“She almost didn’t make it,” says Jeffrey Lyttle, author of Gorillas In Our Midst, a book about the Columbus Zoo gorillas.
“At the time, the zookeepers knew that Colo’s [mother] was pregnant, but nobody knew the gestation period of a gorilla,” Lyttle recalls. “They thought it was nine months, like humans, but it turns out it is closer to eight and a half months. So they weren’t expecting the birth. A vet named Warren Thomas was making his morning rounds when he discovered Colo, in her amniotic sack, lying on the concrete floor of her mother’s cage. He reached in, tore open the sack, and began giving Colo mouth-to-mouth resuscitation.”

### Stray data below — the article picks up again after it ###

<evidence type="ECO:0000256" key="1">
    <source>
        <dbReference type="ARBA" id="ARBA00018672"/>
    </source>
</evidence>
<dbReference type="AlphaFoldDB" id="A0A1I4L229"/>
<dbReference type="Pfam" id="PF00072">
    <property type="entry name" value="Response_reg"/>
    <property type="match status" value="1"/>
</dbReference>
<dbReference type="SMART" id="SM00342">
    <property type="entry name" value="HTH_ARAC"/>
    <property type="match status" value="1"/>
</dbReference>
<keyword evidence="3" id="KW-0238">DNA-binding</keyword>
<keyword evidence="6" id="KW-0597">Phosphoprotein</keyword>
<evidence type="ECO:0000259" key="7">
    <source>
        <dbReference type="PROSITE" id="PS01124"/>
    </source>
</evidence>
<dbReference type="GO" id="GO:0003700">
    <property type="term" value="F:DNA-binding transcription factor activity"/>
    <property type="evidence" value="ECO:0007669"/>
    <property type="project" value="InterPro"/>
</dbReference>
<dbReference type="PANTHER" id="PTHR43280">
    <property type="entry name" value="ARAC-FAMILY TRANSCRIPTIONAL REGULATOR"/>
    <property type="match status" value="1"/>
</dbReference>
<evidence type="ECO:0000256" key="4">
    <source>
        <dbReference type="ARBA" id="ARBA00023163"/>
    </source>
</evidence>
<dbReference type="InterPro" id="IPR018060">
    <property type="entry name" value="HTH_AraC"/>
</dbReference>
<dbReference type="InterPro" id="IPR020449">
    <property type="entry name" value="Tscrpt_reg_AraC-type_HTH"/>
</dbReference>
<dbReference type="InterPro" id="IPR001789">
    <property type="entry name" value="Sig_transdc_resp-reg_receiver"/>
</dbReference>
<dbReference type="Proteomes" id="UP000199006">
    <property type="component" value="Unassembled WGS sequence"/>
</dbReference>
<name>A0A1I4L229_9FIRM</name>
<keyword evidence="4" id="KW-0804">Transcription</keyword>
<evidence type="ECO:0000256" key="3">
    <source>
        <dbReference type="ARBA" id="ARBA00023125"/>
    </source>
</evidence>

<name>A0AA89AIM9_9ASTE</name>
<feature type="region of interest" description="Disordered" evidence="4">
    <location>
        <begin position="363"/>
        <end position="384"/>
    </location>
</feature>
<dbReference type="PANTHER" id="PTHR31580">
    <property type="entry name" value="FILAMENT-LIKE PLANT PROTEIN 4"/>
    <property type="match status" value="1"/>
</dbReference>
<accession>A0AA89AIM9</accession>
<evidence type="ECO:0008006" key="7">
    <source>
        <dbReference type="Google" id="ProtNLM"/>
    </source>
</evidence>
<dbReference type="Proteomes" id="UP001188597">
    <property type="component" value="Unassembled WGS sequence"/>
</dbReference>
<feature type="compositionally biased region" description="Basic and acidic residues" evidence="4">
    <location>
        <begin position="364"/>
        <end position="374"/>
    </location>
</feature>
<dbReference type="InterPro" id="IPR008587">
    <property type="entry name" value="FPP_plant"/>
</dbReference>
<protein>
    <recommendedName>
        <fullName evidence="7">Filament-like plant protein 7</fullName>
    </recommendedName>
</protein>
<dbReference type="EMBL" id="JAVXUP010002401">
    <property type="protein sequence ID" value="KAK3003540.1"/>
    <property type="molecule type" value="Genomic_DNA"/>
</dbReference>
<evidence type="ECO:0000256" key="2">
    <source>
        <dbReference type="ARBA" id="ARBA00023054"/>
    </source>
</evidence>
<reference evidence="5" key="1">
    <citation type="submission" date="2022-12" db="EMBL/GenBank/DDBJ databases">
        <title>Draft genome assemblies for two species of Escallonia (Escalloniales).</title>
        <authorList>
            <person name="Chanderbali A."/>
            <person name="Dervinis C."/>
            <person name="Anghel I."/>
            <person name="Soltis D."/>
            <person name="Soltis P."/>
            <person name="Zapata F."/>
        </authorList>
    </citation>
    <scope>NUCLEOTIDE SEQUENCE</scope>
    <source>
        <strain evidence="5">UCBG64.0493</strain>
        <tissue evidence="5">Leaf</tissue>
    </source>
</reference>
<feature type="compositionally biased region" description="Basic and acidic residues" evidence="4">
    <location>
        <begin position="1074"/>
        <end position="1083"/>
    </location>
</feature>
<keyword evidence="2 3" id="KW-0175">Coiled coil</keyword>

Luckily, the little gorilla lived. “It was huge national news,” says Lyttle. But zookeepers believed that Colo’s mother wasn’t up to the task of raising her baby. They were probably right, since many captive gorillas never had a chance to learn parenting skills from their own parents in the wild. “So Columbus built a special nursery for her,” Lyttle explains. “Zoo visitation went through the roof. They would dress Colo up for the holidays — put her in an Easter bonnet and fancy dresses. Some people say she still likes to wear her food dish as a hat because she spent so much of her infancy wearing hats.”
Colo is also the oldest living gorilla in captivity, following the death of 55 year old Jenny in September 2008.